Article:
Friday, December 12, 2014

The Necessity of Necessity (the reprise, part one of two)

So we're just working our way into this new blog. Check out our other endeavor here. When that one got started, it was super rough, but now it has taken shape and I've gotten into a routine with it: when to post what and there's even entire series of posts and quite a history over the past year or more, and there's tons more to come. 
This one, on the other hand, is still in the early stages and is yet to grow into its full form; it needs arms and legs and other appendages, like sections for links and series and sections and patterns, but we'll get there eventually. For now, posts will probably be on Wednesdays and Fridays, the days that FFT isn't getting its posts, but that could change. Who knows?
It's often said that necessity is the mother of invention, but she also makes pretty good language students too. 
Ages ago, there was this project. 
It was a failure, for a number of reasons, but it was quite interesting still. I still like the idea, and I'd like to try it again under more ideal circumstances. 
The issue with that statement, I suppose was that the project was meant to be difficult and inconvenient and complicated. The three participants (me and two others) decided on Hebrew as a language equally unfamiliar to all of us, one that wouldn't provide much opportunity for speaking, and was generally understood to be difficult. And it proved to be, in just about every way.
This post was the very last of that project, and I'd like to address the idea again here. 
The greatest disadvantage in that project was that I'd recently moved halfway around the world and was spending most of my time with day-to-day things and dealing with getting more comfortable with Chinese and my new environment.
While I've settled in here in the past four or five years since then, I have also gotten
much busier. I don't know that I could take on a project like that these days without good reason, a reason aside from "that would be fun," or interesting or challenging or different. 
In most cases, you need to need it.
And sometimes that isn't even enough. I know people who have lived in Taipei for a decade or more and just haven't gotten around to learning Chinese. 
On the other hand, there are people who are just incredibly self-motivated and make a good, steady, consistent habit of learning and studying and latching onto a language and the culture, and they do well. But let's talk about necessity.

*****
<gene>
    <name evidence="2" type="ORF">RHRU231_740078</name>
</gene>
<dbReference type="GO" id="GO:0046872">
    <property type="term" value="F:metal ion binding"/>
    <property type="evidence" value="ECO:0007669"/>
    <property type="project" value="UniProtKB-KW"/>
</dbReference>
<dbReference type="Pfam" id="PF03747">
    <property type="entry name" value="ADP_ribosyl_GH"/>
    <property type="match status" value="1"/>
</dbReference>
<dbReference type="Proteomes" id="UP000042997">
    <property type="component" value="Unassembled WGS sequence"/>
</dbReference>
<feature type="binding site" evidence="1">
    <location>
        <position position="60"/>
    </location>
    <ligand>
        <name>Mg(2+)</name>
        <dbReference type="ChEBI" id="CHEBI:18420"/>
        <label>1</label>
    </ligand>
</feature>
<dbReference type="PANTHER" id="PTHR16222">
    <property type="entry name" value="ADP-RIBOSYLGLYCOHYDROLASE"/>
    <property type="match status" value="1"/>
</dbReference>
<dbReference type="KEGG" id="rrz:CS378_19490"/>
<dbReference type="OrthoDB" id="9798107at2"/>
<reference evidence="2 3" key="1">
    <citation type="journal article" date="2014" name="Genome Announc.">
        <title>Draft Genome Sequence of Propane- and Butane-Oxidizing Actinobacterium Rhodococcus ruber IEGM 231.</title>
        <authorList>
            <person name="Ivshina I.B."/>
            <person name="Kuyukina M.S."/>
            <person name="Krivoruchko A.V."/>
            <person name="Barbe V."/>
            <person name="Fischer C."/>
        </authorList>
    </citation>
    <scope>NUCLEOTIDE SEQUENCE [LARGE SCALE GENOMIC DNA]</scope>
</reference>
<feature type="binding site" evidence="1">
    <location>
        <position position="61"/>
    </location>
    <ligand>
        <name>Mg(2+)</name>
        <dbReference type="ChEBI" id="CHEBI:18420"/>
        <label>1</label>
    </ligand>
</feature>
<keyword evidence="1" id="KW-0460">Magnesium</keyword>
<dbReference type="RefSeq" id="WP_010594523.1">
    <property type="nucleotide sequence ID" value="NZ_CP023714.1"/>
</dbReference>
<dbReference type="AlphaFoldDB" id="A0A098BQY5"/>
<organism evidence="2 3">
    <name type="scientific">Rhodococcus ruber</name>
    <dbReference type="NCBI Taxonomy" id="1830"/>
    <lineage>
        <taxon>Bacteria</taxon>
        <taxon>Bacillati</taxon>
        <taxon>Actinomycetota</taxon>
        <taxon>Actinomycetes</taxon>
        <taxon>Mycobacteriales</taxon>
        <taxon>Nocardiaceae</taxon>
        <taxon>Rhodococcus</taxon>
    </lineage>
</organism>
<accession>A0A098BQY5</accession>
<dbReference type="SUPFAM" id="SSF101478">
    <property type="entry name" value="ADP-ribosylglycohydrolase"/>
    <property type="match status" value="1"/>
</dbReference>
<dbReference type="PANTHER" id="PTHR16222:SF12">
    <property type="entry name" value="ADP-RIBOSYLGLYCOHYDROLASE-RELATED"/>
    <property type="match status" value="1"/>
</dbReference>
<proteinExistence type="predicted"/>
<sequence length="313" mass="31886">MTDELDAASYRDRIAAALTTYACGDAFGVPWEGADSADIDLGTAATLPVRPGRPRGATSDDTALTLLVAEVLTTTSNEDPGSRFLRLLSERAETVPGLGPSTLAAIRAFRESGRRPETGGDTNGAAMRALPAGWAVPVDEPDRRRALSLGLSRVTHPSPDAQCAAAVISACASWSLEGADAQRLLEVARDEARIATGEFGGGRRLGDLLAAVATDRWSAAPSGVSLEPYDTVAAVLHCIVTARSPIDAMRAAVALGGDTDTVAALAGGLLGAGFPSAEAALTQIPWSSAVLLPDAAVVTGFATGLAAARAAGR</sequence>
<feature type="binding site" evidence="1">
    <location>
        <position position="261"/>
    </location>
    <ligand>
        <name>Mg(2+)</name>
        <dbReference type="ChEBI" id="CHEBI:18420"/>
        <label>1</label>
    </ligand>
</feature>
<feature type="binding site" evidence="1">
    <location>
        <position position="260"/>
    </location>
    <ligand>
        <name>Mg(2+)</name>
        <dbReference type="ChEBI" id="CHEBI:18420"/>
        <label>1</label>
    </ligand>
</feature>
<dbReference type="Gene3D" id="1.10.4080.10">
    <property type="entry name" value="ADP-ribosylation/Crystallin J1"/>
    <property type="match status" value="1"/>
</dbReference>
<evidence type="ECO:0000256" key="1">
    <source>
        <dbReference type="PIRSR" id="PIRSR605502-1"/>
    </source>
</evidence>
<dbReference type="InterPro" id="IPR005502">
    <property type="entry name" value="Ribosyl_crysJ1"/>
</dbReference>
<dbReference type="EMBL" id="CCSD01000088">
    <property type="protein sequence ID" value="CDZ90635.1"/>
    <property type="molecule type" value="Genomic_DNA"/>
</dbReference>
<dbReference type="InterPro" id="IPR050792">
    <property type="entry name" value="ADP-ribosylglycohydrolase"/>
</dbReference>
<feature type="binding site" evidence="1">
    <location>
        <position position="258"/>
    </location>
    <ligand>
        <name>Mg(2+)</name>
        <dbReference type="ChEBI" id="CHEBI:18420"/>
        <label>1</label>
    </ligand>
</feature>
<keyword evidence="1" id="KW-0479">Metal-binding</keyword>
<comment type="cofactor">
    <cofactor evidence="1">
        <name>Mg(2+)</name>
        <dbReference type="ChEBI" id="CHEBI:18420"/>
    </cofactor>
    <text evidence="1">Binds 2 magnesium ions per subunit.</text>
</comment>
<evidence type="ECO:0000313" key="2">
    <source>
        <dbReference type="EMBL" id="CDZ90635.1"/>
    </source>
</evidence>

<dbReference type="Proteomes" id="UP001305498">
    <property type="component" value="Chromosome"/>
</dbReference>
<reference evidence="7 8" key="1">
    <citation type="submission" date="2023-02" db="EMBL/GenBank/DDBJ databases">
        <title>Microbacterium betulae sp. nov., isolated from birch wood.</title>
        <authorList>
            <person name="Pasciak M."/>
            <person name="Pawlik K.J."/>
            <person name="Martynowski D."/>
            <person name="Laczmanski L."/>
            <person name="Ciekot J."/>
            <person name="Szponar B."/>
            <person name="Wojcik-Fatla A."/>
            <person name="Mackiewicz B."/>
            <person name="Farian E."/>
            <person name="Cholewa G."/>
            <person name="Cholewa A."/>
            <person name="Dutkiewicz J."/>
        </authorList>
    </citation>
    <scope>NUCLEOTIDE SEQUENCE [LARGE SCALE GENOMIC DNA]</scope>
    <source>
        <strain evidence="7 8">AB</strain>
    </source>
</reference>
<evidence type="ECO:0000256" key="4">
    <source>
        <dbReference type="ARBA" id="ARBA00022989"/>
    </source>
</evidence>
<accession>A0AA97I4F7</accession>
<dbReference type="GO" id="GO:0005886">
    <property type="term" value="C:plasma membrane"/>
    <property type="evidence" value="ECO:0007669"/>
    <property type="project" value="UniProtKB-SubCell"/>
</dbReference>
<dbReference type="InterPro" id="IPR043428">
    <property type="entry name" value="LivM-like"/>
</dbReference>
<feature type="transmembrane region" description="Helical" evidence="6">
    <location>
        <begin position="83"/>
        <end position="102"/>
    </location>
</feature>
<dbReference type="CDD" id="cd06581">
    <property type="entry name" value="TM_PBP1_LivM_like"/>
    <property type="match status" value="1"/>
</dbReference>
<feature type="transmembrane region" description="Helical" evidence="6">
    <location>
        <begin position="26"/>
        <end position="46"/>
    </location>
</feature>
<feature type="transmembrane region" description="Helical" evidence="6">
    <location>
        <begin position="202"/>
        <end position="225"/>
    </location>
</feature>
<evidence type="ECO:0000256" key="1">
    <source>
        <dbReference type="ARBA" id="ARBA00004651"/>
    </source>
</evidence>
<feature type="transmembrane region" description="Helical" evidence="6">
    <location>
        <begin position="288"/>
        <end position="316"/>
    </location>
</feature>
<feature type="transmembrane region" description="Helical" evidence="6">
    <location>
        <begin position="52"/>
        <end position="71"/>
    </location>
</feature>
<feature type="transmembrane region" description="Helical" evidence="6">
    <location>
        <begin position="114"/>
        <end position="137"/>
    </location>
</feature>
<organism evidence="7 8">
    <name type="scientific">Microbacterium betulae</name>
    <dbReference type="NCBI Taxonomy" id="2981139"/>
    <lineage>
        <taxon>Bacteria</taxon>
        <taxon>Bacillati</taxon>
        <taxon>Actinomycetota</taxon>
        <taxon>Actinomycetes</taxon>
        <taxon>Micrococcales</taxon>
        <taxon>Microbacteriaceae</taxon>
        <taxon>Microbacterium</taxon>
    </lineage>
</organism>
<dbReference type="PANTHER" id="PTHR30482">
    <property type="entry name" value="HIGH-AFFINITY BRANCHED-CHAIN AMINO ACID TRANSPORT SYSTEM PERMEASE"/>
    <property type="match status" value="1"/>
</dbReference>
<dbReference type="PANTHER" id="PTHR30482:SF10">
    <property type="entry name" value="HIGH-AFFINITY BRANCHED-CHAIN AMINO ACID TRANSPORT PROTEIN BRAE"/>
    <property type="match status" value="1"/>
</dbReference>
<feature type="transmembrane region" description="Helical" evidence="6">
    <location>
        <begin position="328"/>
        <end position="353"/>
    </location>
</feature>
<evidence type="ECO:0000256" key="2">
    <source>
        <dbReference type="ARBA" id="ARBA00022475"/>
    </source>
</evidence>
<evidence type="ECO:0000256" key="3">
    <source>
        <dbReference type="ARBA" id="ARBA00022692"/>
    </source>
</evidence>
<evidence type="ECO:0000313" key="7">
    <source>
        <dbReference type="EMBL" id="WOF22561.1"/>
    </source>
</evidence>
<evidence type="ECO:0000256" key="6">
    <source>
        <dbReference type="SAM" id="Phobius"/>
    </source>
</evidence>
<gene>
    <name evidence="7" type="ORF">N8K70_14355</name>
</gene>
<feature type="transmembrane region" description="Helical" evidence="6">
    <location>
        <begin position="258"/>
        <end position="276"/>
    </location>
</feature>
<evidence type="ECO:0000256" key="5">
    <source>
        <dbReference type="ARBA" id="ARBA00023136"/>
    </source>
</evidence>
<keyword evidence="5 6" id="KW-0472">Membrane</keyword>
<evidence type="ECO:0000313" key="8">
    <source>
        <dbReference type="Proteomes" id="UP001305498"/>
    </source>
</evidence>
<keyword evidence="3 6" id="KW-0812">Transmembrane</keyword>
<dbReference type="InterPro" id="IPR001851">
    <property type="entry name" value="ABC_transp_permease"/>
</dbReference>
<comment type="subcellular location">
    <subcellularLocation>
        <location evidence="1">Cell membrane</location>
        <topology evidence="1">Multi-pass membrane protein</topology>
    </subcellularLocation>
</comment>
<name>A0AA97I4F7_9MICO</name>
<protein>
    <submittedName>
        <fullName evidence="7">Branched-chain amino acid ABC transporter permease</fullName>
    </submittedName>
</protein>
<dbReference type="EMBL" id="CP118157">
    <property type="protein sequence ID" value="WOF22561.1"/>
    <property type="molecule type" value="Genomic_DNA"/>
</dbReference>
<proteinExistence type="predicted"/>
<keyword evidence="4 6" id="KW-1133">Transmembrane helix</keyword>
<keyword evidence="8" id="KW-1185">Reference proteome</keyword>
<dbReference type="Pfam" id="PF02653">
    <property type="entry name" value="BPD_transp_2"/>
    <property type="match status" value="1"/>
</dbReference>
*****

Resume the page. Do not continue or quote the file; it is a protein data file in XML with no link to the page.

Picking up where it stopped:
It does a few things, quite obviously. It gives you pressure, puts you on a deadline, and gives motivation, which is obviously more important for those who are less self-motivated. It also gives focus and direction to your study. Obviously, not every phrase book or textbook you pick up suits your needs, so if you know where and why you'll be speaking, you can target those areas. That's pretty obvious. What I believe (or have found to be most difficult for me in the past) is finding or keeping that motivation. 
Before trips to Italy or Thailand in the past few years, I'd been able to spend the few months prior to departure brushing up on Thai and Italian. The latter comes much easier to me, as I suppose it would for any westerner, but especially so for me because I took five years of Latin starting in middle school. Thai was much slower going, but I have to say that perhaps the greatest motivation the second or third time around is anticipating the sense of accomplishment you get from successfully communicating in a foreign tongue. And if you're there for long enough, your daily progress is palpable. It's thrilling. 
But then, as ends the relaxing and refreshing vacation, so do the ideal circumstances for the study of your target language. Then it's back to the real world and the daily grind and it's easy to let all your hard work and all that satisfaction fall by the wayside and get drowned out by life. That is why as of now, I can barely speak a word of Italian or Thai. In contrast, I speak Chinese more often than English these days, and my Chinese has therefore done nothing but steadily improve. 
I use it every day, not just to buy breakfast or greet neighbors, but at work, in meetings, or in conversations with one of my closest friends here about physics or classical music or cooking or anything. I took piano lesson for a couple of years in Chinese. But as soon as I come back from traveling abroad, it's done. 
I've wanted to get back on the horse with another foreign language lately. In the past, I've almost always had a language project in some stage of progress or development, but not really now, and I want to change that. It's part of the reason I finally got this site started. I'd been thinking about it for a while, and here we are. My biggest challenge, though, has been creating, or fabricating, necessity, and that's what we'll talk about next time. 

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